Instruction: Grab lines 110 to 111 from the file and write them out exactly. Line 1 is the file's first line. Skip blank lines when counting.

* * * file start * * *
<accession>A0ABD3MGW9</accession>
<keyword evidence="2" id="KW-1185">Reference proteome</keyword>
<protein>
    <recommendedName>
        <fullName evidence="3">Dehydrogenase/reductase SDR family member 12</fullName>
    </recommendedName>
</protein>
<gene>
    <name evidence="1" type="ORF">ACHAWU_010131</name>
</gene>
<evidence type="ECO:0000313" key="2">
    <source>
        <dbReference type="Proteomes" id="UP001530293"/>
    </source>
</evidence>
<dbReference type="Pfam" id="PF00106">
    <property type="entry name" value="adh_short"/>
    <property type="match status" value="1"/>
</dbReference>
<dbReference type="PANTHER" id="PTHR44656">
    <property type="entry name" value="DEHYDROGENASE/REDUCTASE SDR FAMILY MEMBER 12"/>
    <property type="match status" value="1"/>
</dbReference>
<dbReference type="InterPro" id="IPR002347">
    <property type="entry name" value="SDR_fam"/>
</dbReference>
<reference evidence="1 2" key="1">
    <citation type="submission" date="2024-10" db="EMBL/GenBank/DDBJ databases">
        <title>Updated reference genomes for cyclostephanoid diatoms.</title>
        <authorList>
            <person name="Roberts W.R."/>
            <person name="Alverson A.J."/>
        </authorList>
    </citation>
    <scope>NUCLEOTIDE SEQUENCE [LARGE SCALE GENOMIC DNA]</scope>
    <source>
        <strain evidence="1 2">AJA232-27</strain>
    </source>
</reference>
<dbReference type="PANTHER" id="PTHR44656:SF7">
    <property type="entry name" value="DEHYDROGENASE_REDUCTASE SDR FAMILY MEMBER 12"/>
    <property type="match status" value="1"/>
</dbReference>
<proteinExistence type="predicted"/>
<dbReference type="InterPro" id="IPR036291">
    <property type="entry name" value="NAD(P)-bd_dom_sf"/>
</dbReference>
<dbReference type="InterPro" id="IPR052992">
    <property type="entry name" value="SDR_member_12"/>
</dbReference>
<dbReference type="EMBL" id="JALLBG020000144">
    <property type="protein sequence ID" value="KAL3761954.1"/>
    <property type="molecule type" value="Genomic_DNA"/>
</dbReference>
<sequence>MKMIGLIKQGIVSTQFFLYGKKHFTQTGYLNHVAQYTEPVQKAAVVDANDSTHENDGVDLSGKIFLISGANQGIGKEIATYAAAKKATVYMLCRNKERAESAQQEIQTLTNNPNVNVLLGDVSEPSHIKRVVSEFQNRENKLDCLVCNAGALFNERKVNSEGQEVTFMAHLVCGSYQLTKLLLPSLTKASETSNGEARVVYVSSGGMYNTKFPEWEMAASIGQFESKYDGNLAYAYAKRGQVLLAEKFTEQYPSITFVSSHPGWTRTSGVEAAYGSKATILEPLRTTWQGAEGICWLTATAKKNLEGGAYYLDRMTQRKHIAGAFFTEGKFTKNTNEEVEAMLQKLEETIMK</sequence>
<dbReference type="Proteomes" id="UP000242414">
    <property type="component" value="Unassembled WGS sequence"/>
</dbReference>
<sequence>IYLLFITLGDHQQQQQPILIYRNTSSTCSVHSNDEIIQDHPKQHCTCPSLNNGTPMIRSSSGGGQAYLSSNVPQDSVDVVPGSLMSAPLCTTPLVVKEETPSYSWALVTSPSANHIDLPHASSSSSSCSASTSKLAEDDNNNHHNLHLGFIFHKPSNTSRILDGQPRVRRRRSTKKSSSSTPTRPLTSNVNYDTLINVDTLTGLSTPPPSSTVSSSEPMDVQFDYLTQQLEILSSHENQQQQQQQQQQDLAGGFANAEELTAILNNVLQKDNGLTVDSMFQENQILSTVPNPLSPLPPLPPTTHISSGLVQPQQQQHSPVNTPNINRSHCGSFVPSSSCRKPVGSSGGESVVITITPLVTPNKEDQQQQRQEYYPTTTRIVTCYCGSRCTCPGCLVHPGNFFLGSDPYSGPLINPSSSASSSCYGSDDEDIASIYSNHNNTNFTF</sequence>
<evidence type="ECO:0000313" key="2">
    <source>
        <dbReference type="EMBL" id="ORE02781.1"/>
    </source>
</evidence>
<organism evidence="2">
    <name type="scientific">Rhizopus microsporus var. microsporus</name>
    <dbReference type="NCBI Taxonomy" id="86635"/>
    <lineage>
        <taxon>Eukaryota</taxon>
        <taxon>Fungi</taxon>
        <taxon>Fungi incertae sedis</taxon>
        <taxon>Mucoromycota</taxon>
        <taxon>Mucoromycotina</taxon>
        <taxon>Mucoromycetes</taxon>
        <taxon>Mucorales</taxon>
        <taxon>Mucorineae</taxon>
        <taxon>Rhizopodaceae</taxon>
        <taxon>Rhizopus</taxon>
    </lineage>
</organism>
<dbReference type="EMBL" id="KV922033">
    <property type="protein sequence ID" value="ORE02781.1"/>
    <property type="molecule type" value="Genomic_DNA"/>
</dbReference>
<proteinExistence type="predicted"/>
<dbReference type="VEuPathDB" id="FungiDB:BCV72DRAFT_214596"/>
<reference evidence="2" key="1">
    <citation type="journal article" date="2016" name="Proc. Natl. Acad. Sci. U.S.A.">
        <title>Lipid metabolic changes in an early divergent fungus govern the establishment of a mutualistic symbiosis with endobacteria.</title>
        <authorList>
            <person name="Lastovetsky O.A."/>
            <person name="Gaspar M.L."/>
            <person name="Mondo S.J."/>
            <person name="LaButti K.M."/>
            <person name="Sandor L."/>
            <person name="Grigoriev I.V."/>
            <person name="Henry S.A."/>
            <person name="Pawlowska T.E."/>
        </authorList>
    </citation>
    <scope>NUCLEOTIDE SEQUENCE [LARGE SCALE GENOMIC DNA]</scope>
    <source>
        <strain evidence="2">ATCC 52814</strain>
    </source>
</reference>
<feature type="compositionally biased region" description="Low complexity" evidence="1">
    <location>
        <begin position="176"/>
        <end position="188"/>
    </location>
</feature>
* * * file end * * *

    </location>
</feature>